THIS AVALANCHE ADVISORY EXPIRED ON January 17, 2018 @ 4:43 am
Avalanche Advisory published on January 16, 2018 @ 4:43 am
Issued by Melissa Hendrickson - Idaho Panhandle Avalanche Center

St. Regis Basin/Silver Valley

bottom line

The upper above tree-line elevations are still holding storm slabs from the last storm cycle.  Stability tests are showing that the snowpack is strengthening; but careful snowpack evaluation and cautious route finding are required in the high country. 

How to read the advisory

St. Regis Basin/Silver Valley

How to read the advisory

The upper above tree-line elevations are still holding storm slabs from the last storm cycle.  Stability tests are showing that the snowpack is strengthening; but careful snowpack evaluation and cautious route finding are required in the high country. 

3. Considerable

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Above Treeline
Dangerous avalanche conditions. Careful snowpack evaluation, cautious route-finding and conservative decision-making essential.

2. Moderate

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Near Treeline
Heightened avalanche conditions on specific terrain features. Evaluate snow and terrain carefully; identify features of concern.

2. Moderate

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Below Treeline
Heightened avalanche conditions on specific terrain features. Evaluate snow and terrain carefully; identify features of concern.
    Dangerous avalanche conditions. Careful snowpack evaluation, cautious route-finding and conservative decision-making essential.
Avalanche Problem 1: Wet Slab
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Mountain weather forecasts are showing the potential for warm daytime temperatures. Watch for pinwheels; a red flag that the snowpack is heating up.

Avalanche Problem 2: Storm Slab
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Storm slabs have been showing results in stability tests, especially on the 1/8 - 1/9 rain crust, but bonding is improving very quickly.  Pay attention to new storm snow as it comes in on top of the melt/sun crust that has formed in the past couple of warm days. This could potentially be a future sliding surface, especially if surface hoar forms during cooler, clear nights.  

Avalanche Problem 3: Persistent Slab
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Stability tests have still been able to trigger on the Thanksgiving crust. This is getting harder and harder to find out there, especially on the N/NE aspects.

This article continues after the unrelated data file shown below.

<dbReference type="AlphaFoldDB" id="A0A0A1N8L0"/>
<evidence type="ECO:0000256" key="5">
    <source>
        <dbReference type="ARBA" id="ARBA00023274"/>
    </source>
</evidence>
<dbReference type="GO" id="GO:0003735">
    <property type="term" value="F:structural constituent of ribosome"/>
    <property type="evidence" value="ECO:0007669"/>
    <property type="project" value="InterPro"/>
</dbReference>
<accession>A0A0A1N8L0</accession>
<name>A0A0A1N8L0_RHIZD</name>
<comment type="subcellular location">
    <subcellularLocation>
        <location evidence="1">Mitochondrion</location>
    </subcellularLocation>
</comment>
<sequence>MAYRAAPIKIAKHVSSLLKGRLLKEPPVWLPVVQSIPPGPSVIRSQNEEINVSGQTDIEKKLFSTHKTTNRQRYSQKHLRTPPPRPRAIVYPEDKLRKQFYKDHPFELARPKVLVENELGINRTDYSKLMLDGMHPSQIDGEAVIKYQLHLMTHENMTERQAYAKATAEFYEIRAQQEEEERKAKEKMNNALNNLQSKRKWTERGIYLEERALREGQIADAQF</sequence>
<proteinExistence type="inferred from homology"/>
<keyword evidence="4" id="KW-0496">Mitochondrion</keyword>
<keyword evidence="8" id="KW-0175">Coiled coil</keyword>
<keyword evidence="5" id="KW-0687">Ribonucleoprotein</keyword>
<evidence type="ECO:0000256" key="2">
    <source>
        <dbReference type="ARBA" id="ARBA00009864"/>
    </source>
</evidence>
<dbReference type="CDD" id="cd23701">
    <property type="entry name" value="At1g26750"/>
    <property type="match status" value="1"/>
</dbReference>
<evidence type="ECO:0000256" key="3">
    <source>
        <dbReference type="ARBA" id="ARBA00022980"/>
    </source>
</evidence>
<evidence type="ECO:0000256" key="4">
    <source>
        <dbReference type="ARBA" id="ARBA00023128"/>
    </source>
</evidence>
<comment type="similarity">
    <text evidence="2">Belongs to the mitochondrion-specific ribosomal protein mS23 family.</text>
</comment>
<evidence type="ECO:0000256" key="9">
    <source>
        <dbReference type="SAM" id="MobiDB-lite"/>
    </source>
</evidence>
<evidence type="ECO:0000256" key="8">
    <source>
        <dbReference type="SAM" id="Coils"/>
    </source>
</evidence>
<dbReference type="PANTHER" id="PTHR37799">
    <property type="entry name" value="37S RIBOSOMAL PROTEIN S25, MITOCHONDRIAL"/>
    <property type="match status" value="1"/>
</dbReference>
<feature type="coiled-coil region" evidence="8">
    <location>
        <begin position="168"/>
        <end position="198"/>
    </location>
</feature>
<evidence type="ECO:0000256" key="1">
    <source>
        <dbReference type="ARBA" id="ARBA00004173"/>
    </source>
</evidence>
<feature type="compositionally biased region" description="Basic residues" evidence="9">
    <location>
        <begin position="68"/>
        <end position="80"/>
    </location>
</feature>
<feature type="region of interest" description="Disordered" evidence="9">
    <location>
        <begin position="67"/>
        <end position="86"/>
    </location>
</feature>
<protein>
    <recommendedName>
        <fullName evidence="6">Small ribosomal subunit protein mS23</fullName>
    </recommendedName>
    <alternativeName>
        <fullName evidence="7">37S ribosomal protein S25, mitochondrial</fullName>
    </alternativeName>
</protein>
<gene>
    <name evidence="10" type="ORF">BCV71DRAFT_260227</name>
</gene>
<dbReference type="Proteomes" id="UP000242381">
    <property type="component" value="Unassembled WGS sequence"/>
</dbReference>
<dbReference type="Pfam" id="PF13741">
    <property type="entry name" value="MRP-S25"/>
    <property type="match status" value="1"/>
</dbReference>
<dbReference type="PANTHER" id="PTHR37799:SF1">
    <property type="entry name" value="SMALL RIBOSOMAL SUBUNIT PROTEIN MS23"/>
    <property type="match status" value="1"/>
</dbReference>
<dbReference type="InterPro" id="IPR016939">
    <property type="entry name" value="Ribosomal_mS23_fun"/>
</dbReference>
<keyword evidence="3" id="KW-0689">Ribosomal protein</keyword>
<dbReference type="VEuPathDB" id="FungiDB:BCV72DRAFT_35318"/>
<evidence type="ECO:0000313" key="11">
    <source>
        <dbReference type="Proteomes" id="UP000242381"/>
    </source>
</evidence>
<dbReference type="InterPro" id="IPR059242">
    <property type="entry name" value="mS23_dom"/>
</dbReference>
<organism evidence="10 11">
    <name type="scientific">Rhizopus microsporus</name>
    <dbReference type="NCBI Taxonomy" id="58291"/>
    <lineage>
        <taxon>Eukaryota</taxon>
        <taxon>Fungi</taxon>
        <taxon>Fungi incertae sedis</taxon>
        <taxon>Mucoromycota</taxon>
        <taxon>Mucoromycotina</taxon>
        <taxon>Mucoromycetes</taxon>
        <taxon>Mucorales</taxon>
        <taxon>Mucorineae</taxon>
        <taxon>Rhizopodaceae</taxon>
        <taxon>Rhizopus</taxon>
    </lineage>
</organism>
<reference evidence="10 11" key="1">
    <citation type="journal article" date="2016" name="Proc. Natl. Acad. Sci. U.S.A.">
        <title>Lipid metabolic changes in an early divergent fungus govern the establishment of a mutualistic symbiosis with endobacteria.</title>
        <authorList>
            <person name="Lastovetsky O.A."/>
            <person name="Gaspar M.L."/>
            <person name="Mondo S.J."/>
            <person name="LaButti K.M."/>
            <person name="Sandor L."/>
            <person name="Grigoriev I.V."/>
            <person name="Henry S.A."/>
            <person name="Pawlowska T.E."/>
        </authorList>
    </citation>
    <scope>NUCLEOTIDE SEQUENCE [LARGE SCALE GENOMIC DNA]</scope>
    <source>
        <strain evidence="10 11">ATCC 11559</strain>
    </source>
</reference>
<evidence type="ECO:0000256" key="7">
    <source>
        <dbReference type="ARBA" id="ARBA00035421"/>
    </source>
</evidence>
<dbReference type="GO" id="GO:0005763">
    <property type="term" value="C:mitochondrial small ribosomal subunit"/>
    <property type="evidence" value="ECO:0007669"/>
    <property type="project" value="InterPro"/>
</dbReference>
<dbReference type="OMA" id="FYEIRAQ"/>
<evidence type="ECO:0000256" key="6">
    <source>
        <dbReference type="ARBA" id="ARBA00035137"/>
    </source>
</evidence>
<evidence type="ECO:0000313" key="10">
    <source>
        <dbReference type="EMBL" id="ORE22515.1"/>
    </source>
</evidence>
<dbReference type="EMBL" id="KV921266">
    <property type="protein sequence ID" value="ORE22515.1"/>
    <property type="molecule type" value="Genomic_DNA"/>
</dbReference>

recent observations

Thank you Gabe and the Silver Mountain Avy 1 class for giving thorough observations this week (see observation page). And also a big thanks to Miles, Brian, and Ty from Silver Mountain Ski Patrol for pit data (below).  IPAC greatly appreciates public observations, send them along!

 

 

 

Weather and CURRENT CONDITIONS
Two-Day Mountain Weather Forecast Produced in partnership with the Spokane NWS
For 2000 ft. to 4000 ft.
Tuesday Tuesday Night Wednesday
Weather: Rain likely Mostly Cloudy Mostly Cloudy then Slight chance of rain
Temperatures: 35 deg. F. 29 deg. F. 38 deg. F.
Wind Direction: E S NE
Wind Speed: 5-8 6 7-10
Expected snowfall: >.1in in. 0 in. 0 in.
For 4000 ft. to 6000 ft.
Tuesday Tuesday Night Wednesday
Weather: Chance of rain then rain/snow mostly cloudy Mostly Cloudy
Temperatures: 34 and dropping deg. F. 27 deg. F. 35 deg. F.
Wind Direction: SW SW S
Wind Speed: 11-13 8-13 13-18
Expected snowfall: >.5in in. 0 in. 0 in.
Disclaimer

Avalanche conditions change for better or worse continually. Backcountry travelers should be prepared to assess current conditions for themselves, plan their routes of travel accordingly, and never travel alone. Backcountry travelers can reduce their exposure to avalanche hazards by utilizing timbered trails and ridge routes and by avoiding open and exposed terrain with slope angles of 30 degrees or more. Backcountry travelers should carry the necessary avalanche rescue equipment such as a shovel, avalanche probe or probe ski poles, a rescue beacon and a well-equipped first aid kit.  For a recorded version of the Avalanche Advisory call (208)765-7323.